These poll results don’t mean much since Allscripts encouraged its employees to vote for Stephanie Reel, but if you throw her out, it’s a pretty close race between John Halamka and Bill Bria. New poll to your right: if you went to the HIMSS conference, how was the quality of the educational sessions?
Jobs on the job board: VP Sales Central Region, Senior Software Engineer, Project Manager – Healthcare Implementation. On Healthcare IT Jobs: Senior Software Engineer, Senior Systems Analyst – Financial Systems, Project Manager.
Welcome to new HIStalk Gold Sponsor TeleTracking of Pittsburgh, PA, celebrating its 20th anniversary this month. The company focuses on patient flow automation, offering a variety of products for bed tracking, transport tracking, patient milestone tracking through procedure areas like OR and cath lab, the NaviCare OR perioperative solution, a work order management system, and the RadarFind RTLS for asset tracking. Conclusion: TeleTracking is all about squeezing out inefficiency, adding as much as 20% more capacity and collecting a wealth of operational data for making decisions. It’s the #1 KLAS-rated patient flow system and is used by 92% of US News and World Report’s Best Hospitals. Thanks to TeleTracking for supporting HIStalk.
Here’s a TeleTracking video I found on YouTube for my fellow visual learners.
Revenue cycle vendor MedAssets turned in Q4 numbers Friday: revenue up 17% to $106.9 million, EPS -$0.87 vs $0.17, wildly missing expectations of $0.22. Its 2011 forecast also missed expectations. Shares were punished, dropping 34% of their value by Friday’s market close.
In thinking about the lack of wellness emphasis at HIMSS, I thought a model I’ve used myself that works: RealAge. I took its test once, got hooked on the idea of getting a “you’re this old based on life expectancy” number, and started following some of its suggestions for changes to diet, exercise, and stress. I get an occasional e-mail recommending some course of action or product. Best of all, there’s a great business model since it sells advertising (it’s owned by Hearst). I know it’s ad-based, but I still find the information useful. Any wellness technology will need to be this user friendly to succeed, and may also need to blend social networking into its capabilities (which RealAge doesn’t really do as far as I know).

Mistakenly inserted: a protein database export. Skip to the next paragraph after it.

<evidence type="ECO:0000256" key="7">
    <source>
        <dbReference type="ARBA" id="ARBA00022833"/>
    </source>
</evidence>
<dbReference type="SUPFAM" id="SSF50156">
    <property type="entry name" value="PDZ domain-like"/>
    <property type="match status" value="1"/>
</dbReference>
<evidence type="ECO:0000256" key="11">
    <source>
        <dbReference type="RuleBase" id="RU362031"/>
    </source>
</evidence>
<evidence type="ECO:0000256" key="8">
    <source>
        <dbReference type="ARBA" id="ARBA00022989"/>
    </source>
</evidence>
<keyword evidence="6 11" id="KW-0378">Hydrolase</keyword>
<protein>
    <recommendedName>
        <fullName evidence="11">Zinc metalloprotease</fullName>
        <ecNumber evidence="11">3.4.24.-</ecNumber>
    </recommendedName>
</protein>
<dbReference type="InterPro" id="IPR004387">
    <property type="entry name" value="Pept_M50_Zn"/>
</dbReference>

UNC Health Care (NC) chooses IBM for its private HIE. It’s funny how the definition of HIE has changed – now it takes one for UNC’s own doctors to share information with each other. Next thing you know it will take an HIE to send physician orders to departments. I guess choosing a single system was out of the question.
MED3OOO had an iPad drawing Wednesday of HIMSS for HIStalk readers only. Congratulations to the winner, Susan Murray, director of application services for HCA. Nice! I have to say I’m liking mine quite a bit, too, although I’m just getting started with it. I have the iPad for a nice-sized screen and keyboard and then my iPod Touch that allows accessing everything from a tiny footprint, so I almost don’t need a desktop any more.
Inga found this HIMSS presentation disturbing. Wonder what was going through the minds of the Lawson suits when they green-lighted it?
Our shoe judge Lindsay has a day job with RelayHealth when she’s not evaluating footwear, but she obviously keeps her HIStalktapalooza responsibilities on her mind even there, showing the burdens of office inherent in wearing the Official Shoe Diva sash.
Tiny Schoolcraft Memorial Hospital (MI) will lay off 13 FTEs, a sizeable chunk of the 25-bed hospital’s 250-employee workforce. The reason: Medicaid reimbursement isn’t going up and they have to pay for an EMR upgrade. Says the CEO, “With this somewhat gloomy forecast, the hospital must continue to implement, at significant capital cost, an improvement to our Electronic Medical Record system, meeting additional criteria set by federal law … We qualify for EMR funding both for the hospital EMR and our Rural Clinic once we meet all of the (HHS) ‘meaningful use’ standards. We expect to meet the requirements with a 90-day qualifying period in both the hospital and the clinic by the end of the year. We hope to get most of our costs covered by the funding. Unfortunately, you must spend the money and meet the requirements before you get reimbursed. If the standard in not met by 2015, Medicare will reduce your payments.”